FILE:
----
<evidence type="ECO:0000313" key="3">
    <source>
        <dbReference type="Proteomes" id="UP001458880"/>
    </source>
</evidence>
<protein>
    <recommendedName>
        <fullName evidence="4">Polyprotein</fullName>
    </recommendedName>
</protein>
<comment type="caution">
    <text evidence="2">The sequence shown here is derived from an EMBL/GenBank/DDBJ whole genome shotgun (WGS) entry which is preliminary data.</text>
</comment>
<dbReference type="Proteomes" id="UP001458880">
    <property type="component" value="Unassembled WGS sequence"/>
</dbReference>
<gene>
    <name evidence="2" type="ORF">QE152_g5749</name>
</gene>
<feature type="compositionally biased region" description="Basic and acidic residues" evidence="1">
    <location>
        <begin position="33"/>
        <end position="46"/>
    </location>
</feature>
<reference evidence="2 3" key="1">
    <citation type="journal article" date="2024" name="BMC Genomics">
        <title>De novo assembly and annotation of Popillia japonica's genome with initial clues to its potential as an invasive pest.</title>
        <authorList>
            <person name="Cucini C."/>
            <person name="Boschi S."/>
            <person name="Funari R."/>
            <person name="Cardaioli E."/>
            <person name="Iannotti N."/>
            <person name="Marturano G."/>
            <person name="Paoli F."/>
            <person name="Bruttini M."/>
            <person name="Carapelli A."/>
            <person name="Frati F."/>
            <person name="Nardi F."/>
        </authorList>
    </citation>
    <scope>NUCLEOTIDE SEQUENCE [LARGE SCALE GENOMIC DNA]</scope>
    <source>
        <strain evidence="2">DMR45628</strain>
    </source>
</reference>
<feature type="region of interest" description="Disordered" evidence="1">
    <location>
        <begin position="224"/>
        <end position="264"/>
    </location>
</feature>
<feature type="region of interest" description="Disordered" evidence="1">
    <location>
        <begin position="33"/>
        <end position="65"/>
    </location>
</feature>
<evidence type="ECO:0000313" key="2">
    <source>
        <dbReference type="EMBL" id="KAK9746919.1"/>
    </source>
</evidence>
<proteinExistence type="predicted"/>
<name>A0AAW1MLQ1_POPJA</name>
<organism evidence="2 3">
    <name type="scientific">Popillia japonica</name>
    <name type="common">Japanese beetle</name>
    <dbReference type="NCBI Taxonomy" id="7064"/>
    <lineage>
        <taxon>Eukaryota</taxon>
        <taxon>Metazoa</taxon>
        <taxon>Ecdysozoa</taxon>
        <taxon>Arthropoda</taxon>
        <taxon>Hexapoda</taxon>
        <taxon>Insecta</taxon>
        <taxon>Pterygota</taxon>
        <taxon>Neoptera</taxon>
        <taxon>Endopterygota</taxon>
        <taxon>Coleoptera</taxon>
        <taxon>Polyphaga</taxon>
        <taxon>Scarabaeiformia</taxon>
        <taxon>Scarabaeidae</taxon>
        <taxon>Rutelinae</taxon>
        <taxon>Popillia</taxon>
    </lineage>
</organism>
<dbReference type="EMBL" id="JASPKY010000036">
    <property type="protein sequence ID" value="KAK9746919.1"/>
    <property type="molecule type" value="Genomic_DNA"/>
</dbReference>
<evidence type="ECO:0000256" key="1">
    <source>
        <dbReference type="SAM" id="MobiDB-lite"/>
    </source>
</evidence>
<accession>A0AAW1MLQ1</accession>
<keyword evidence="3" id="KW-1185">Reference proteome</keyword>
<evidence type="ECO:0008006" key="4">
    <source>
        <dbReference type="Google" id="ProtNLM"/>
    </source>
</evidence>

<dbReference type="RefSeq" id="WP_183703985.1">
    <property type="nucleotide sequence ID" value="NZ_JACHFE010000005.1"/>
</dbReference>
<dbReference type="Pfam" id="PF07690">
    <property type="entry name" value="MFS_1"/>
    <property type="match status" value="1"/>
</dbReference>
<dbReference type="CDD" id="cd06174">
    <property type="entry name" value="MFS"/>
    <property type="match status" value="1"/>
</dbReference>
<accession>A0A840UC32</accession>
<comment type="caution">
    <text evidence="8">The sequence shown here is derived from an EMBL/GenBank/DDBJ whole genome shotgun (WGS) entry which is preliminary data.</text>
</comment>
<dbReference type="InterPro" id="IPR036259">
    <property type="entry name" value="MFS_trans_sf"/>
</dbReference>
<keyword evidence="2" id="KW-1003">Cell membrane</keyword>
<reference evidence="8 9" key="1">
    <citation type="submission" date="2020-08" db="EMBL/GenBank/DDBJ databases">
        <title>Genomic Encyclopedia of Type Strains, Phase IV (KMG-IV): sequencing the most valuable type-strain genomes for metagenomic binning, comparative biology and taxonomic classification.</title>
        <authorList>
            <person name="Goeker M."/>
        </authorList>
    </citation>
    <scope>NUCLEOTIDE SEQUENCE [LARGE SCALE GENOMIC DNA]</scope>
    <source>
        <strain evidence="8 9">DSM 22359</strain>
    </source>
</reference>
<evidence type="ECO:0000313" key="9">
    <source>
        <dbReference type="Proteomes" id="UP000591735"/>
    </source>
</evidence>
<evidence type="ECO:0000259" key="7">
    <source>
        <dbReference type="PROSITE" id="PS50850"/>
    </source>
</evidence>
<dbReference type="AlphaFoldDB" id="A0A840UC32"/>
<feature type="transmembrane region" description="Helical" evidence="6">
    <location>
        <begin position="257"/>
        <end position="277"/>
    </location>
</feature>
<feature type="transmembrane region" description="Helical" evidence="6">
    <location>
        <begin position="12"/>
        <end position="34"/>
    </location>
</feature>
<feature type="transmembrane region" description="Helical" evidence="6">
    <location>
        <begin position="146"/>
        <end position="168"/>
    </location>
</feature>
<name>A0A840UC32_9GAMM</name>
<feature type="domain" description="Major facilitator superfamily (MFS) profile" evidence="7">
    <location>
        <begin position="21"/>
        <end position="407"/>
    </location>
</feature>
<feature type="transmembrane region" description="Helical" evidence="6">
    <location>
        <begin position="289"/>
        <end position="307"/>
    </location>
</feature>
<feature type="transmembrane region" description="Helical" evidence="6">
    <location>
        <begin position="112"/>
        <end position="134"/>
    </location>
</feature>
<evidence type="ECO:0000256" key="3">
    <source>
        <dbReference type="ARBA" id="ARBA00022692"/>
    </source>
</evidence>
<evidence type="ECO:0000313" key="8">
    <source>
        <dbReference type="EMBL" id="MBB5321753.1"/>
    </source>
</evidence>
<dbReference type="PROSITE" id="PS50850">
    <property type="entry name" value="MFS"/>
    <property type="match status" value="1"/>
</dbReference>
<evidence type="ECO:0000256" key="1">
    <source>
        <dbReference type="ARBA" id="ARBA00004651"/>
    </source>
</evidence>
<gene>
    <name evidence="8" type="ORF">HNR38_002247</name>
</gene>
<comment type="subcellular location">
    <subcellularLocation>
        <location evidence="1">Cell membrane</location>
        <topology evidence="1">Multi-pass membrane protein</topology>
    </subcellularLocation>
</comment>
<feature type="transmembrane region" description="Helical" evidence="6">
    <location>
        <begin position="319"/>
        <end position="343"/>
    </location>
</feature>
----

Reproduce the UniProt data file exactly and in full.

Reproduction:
<evidence type="ECO:0000313" key="3">
    <source>
        <dbReference type="Proteomes" id="UP001458880"/>
    </source>
</evidence>
<protein>
    <recommendedName>
        <fullName evidence="4">Polyprotein</fullName>
    </recommendedName>
</protein>
<comment type="caution">
    <text evidence="2">The sequence shown here is derived from an EMBL/GenBank/DDBJ whole genome shotgun (WGS) entry which is preliminary data.</text>
</comment>
<dbReference type="Proteomes" id="UP001458880">
    <property type="component" value="Unassembled WGS sequence"/>
</dbReference>
<gene>
    <name evidence="2" type="ORF">QE152_g5749</name>
</gene>
<feature type="compositionally biased region" description="Basic and acidic residues" evidence="1">
    <location>
        <begin position="33"/>
        <end position="46"/>
    </location>
</feature>
<reference evidence="2 3" key="1">
    <citation type="journal article" date="2024" name="BMC Genomics">
        <title>De novo assembly and annotation of Popillia japonica's genome with initial clues to its potential as an invasive pest.</title>
        <authorList>
            <person name="Cucini C."/>
            <person name="Boschi S."/>
            <person name="Funari R."/>
            <person name="Cardaioli E."/>
            <person name="Iannotti N."/>
            <person name="Marturano G."/>
            <person name="Paoli F."/>
            <person name="Bruttini M."/>
            <person name="Carapelli A."/>
            <person name="Frati F."/>
            <person name="Nardi F."/>
        </authorList>
    </citation>
    <scope>NUCLEOTIDE SEQUENCE [LARGE SCALE GENOMIC DNA]</scope>
    <source>
        <strain evidence="2">DMR45628</strain>
    </source>
</reference>
<feature type="region of interest" description="Disordered" evidence="1">
    <location>
        <begin position="224"/>
        <end position="264"/>
    </location>
</feature>
<feature type="region of interest" description="Disordered" evidence="1">
    <location>
        <begin position="33"/>
        <end position="65"/>
    </location>
</feature>
<evidence type="ECO:0000313" key="2">
    <source>
        <dbReference type="EMBL" id="KAK9746919.1"/>
    </source>
</evidence>
<proteinExistence type="predicted"/>
<name>A0AAW1MLQ1_POPJA</name>
<organism evidence="2 3">
    <name type="scientific">Popillia japonica</name>
    <name type="common">Japanese beetle</name>
    <dbReference type="NCBI Taxonomy" id="7064"/>
    <lineage>
        <taxon>Eukaryota</taxon>
        <taxon>Metazoa</taxon>
        <taxon>Ecdysozoa</taxon>
        <taxon>Arthropoda</taxon>
        <taxon>Hexapoda</taxon>
        <taxon>Insecta</taxon>
        <taxon>Pterygota</taxon>
        <taxon>Neoptera</taxon>
        <taxon>Endopterygota</taxon>
        <taxon>Coleoptera</taxon>
        <taxon>Polyphaga</taxon>
        <taxon>Scarabaeiformia</taxon>
        <taxon>Scarabaeidae</taxon>
        <taxon>Rutelinae</taxon>
        <taxon>Popillia</taxon>
    </lineage>
</organism>
<dbReference type="EMBL" id="JASPKY010000036">
    <property type="protein sequence ID" value="KAK9746919.1"/>
    <property type="molecule type" value="Genomic_DNA"/>
</dbReference>
<evidence type="ECO:0000256" key="1">
    <source>
        <dbReference type="SAM" id="MobiDB-lite"/>
    </source>
</evidence>
<accession>A0AAW1MLQ1</accession>
<keyword evidence="3" id="KW-1185">Reference proteome</keyword>
<evidence type="ECO:0008006" key="4">
    <source>
        <dbReference type="Google" id="ProtNLM"/>
    </source>
</evidence>

<dbReference type="RefSeq" id="WP_183703985.1">
    <property type="nucleotide sequence ID" value="NZ_JACHFE010000005.1"/>
</dbReference>
<dbReference type="Pfam" id="PF07690">
    <property type="entry name" value="MFS_1"/>
    <property type="match status" value="1"/>
</dbReference>
<dbReference type="CDD" id="cd06174">
    <property type="entry name" value="MFS"/>
    <property type="match status" value="1"/>
</dbReference>
<accession>A0A840UC32</accession>
<comment type="caution">
    <text evidence="8">The sequence shown here is derived from an EMBL/GenBank/DDBJ whole genome shotgun (WGS) entry which is preliminary data.</text>
</comment>
<dbReference type="InterPro" id="IPR036259">
    <property type="entry name" value="MFS_trans_sf"/>
</dbReference>
<keyword evidence="2" id="KW-1003">Cell membrane</keyword>
<reference evidence="8 9" key="1">
    <citation type="submission" date="2020-08" db="EMBL/GenBank/DDBJ databases">
        <title>Genomic Encyclopedia of Type Strains, Phase IV (KMG-IV): sequencing the most valuable type-strain genomes for metagenomic binning, comparative biology and taxonomic classification.</title>
        <authorList>
            <person name="Goeker M."/>
        </authorList>
    </citation>
    <scope>NUCLEOTIDE SEQUENCE [LARGE SCALE GENOMIC DNA]</scope>
    <source>
        <strain evidence="8 9">DSM 22359</strain>
    </source>
</reference>
<evidence type="ECO:0000313" key="9">
    <source>
        <dbReference type="Proteomes" id="UP000591735"/>
    </source>
</evidence>
<evidence type="ECO:0000259" key="7">
    <source>
        <dbReference type="PROSITE" id="PS50850"/>
    </source>
</evidence>
<dbReference type="AlphaFoldDB" id="A0A840UC32"/>
<feature type="transmembrane region" description="Helical" evidence="6">
    <location>
        <begin position="257"/>
        <end position="277"/>
    </location>
</feature>
<feature type="transmembrane region" description="Helical" evidence="6">
    <location>
        <begin position="12"/>
        <end position="34"/>
    </location>
</feature>
<feature type="transmembrane region" description="Helical" evidence="6">
    <location>
        <begin position="146"/>
        <end position="168"/>
    </location>
</feature>
<name>A0A840UC32_9GAMM</name>
<feature type="domain" description="Major facilitator superfamily (MFS) profile" evidence="7">
    <location>
        <begin position="21"/>
        <end position="407"/>
    </location>
</feature>
<feature type="transmembrane region" description="Helical" evidence="6">
    <location>
        <begin position="289"/>
        <end position="307"/>
    </location>
</feature>
<feature type="transmembrane region" description="Helical" evidence="6">
    <location>
        <begin position="112"/>
        <end position="134"/>
    </location>
</feature>
<evidence type="ECO:0000256" key="3">
    <source>
        <dbReference type="ARBA" id="ARBA00022692"/>
    </source>
</evidence>
<evidence type="ECO:0000313" key="8">
    <source>
        <dbReference type="EMBL" id="MBB5321753.1"/>
    </source>
</evidence>
<dbReference type="PROSITE" id="PS50850">
    <property type="entry name" value="MFS"/>
    <property type="match status" value="1"/>
</dbReference>
<evidence type="ECO:0000256" key="1">
    <source>
        <dbReference type="ARBA" id="ARBA00004651"/>
    </source>
</evidence>
<gene>
    <name evidence="8" type="ORF">HNR38_002247</name>
</gene>
<comment type="subcellular location">
    <subcellularLocation>
        <location evidence="1">Cell membrane</location>
        <topology evidence="1">Multi-pass membrane protein</topology>
    </subcellularLocation>
</comment>
<feature type="transmembrane region" description="Helical" evidence="6">
    <location>
        <begin position="319"/>
        <end position="343"/>
    </location>
</feature>